I will never forget sitting across the table from Mark and Carolyn as she, speaking for them and he acknowledging her precise words, spoke of the loss of their son, and said, “Our grief does not define us; it refines us.” Would you be able to say that?

Confident in Christ alone and in His ultimate eternal outcomes, Mark and Carolyn’s continuing grief does not control them but it has reshaped them in devotion to Christ, others, and each other. They’ve wrestled with God and the whole situation and come down on the side of God, believing He is always good and loving, and worthy of worship and our devotion. After all, He is God.

In our slow trek through the Psalms we’ve come to Psalm 10. It is striking as it immediately asks, “Why, O LORD, do you stand far away? Why do you hide yourself in times of trouble?” Startled by the bluntness, we know the reality is just the opposite yet we, too, ask—and God let’s us do so without shutting us up too soon. Parents understand. Patient bosses understand. Loving spouses understand.

In this God-breathed song preserved for us we see a potent contrast between the wicked and the Godly. Which one do I act like in my troubles?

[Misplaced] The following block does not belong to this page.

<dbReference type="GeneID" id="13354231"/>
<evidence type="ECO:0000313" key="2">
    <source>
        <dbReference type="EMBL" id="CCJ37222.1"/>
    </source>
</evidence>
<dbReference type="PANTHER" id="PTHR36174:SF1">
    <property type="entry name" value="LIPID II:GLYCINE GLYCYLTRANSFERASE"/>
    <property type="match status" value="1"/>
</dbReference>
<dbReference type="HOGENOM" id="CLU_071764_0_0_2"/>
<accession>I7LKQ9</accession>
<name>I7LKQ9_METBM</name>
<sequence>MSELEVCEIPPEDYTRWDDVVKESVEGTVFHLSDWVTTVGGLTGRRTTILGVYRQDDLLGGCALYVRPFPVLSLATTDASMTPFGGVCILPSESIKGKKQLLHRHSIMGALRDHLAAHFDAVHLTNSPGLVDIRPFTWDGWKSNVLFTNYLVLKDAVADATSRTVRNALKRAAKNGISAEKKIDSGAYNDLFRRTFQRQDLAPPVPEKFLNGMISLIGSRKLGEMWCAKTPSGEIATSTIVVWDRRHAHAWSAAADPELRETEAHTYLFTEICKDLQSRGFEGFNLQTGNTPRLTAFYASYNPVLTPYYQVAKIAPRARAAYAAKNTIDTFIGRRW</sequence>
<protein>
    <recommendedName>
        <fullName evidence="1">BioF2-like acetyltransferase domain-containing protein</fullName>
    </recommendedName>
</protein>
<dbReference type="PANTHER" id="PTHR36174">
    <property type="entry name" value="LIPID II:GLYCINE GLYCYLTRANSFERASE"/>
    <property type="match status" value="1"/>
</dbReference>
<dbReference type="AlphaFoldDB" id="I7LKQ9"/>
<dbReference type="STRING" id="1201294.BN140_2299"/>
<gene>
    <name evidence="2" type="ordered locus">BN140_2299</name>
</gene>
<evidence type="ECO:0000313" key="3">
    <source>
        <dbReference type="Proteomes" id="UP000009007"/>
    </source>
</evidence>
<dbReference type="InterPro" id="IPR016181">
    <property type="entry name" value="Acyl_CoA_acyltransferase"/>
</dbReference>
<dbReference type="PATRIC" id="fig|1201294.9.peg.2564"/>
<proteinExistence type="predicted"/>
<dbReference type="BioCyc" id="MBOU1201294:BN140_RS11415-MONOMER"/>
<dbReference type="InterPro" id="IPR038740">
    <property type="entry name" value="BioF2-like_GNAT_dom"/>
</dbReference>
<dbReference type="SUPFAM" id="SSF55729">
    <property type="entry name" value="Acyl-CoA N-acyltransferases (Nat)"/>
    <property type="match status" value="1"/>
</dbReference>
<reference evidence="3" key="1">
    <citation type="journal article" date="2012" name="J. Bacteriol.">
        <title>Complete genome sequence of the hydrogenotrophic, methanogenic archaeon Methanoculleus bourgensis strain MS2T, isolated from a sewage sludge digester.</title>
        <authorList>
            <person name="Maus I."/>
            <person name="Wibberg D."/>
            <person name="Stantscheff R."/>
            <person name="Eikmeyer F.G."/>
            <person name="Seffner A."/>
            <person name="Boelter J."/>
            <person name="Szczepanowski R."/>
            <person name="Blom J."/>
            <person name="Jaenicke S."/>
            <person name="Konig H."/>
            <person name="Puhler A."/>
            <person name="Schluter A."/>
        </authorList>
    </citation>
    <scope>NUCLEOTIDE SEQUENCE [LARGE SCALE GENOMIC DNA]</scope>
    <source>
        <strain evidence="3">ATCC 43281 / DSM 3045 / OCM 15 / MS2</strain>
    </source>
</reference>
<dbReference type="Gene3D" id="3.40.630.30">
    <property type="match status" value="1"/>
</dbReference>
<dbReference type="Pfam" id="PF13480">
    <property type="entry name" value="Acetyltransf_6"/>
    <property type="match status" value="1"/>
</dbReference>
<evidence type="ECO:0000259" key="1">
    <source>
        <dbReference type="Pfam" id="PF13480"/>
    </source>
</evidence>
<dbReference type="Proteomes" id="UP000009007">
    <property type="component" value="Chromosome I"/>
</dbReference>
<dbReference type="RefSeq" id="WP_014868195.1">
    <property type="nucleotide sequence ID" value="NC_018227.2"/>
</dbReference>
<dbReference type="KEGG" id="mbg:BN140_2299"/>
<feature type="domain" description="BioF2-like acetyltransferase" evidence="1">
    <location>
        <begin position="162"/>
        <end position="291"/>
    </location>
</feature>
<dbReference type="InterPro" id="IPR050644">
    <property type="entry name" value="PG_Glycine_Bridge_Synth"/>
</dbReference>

Those that act like the wicked race along without any reference to their Creator. One writer notes, “The cause of their careless indulgence is their base contempt of God.” It’s a heart issue (vs. 6, 11, 13). The unnamed Psalmist notes, “For the wicked boasts of the desires of his soul…In the pride of his face the wicked does not seek Him” (vs. 3-4). Verse four has a funny literal construction, “the wicked according to the height of his nose.” That’s deep haughtiness! While it is easy to see arrogance in those obviously evil, can you imagine there are times we act like them in our heart—trusting in ourselves, forgetting God, ignoring the consequences of our deep-seated self-confidence? Let us then, as the Psalmist, pray. “The use of prayer is,” wrote an ancient writer, “that God may be the witness of all our affections.” Ouch.

Followers of Christ have a different heart-set than the wicked. They recognize God sees (v. 14). God hears (v. 17). Even deeper, He listens (v. 17). And, God acts in justice against His enemies and for His followers (v. 18). By His own words, Jesus offers “rest” to weary and heavy burdened followers. And—gulp—He will judge the wicked who reject Him and follow their own ways (Matthew 11:28-30; Cf. Isaiah 63:9; John 5:25-30).

For what loss—small or immeasurable—do you grieve? There will be many in this world and life before heaven. When they occur, will you—will I—toss aside Jesus Christ in whose presence there is “the path of life…fullness of joy”…pleasures forevermore” (Psalm 16:11)?

Truly, God isn’t “Absent With Out Leave.” Will we be?